Your attitude has to allow you to be comfortable and relaxed
Your position has to enable you to be alert and aware

If you are uncomfortable, you won’t be able to meditate. If you can’t relax, you won’t be able to enjoy your meditation. You might consider sitting cross-legged on a meditation pillow. However, if you are not very flexible, you will probably suffer from doing this. Your best bet is to sit in a chair that you find comfortable, and that allows you to sit upright. Here are some elements of good posture that you should consider when sitting.

Your spine should be relaxed and upright
Avoid slouching because a slumped-over posture closes off your heart. You want your heart and mind to be open during your meditation
Your shoulders should feel loose yet rolled back and down a little bit
Your hands should sit on your lap, on the arms of a chair, or rest on a cushion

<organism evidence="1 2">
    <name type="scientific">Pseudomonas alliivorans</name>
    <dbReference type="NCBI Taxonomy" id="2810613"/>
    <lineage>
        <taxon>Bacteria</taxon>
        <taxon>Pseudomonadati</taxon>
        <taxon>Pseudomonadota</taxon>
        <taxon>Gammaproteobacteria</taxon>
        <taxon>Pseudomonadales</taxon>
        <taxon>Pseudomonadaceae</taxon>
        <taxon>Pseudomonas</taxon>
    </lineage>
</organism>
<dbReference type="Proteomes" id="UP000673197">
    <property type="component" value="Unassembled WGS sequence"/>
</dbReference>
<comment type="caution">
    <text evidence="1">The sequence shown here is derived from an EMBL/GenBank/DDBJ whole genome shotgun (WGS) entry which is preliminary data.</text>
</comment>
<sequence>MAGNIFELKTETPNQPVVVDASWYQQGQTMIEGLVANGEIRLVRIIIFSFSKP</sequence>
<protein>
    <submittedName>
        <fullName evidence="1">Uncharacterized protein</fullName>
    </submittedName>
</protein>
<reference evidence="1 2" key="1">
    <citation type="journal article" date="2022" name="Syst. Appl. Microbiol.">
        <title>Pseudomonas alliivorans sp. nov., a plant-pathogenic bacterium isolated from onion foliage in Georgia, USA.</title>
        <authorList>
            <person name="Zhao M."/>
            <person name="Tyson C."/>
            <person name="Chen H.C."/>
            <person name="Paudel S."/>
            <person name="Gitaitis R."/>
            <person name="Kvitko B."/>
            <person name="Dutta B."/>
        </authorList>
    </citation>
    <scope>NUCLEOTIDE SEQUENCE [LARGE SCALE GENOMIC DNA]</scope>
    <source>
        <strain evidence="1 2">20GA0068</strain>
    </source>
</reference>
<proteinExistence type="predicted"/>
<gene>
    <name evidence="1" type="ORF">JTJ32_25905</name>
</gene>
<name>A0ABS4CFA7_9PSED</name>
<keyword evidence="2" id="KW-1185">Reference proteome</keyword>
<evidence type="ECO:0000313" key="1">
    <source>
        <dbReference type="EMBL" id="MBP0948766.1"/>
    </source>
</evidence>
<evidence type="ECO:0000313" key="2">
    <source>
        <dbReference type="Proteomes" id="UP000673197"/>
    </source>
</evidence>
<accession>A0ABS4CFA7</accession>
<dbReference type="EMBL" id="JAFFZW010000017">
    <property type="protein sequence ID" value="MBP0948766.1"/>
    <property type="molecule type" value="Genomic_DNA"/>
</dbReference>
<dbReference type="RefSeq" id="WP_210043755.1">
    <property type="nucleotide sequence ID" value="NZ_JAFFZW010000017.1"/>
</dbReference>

Your head should be straight with your chin tucked in slightly, and the back of your neck should feel long and loose
Your face should be free of tension, and your jaw loses
Have your feet flat on the floor

Avoid meditating right after a big meal
Research studies show that mental activity is intensified when the body is metabolizing food. To avoid unnecessary noise in your head, choose not to do your meditation right after a big meal.

Don’t rush off after meditation
After completing your meditation, sit quietly for a little while longer. Use this time to assimilate your experience as well as reflect and contemplate on it. Be conscious of the intuition or revelation that you might be feeling.
Doing this enables you to embrace your meditative experience fully. It also acts as a gateway for allowing the knowledge to become part of your ‘real world’ rather than keeping it as something separate from your day-to-day life. As you learn to listen to your inner voice, your ‘real self’ will begin to guide you daily.

Make meditation a daily habit
The benefits you will gain from meditation are cumulative. It means that as you continue to meditate regularly, you will acquire more and more profits.
If you are truly serious about improving yourself through meditation, make it a part of your daily routine by meditating at least once or twice per day. The rewards you gain will improve with commitment and regularity.

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How to Practice Zen Meditation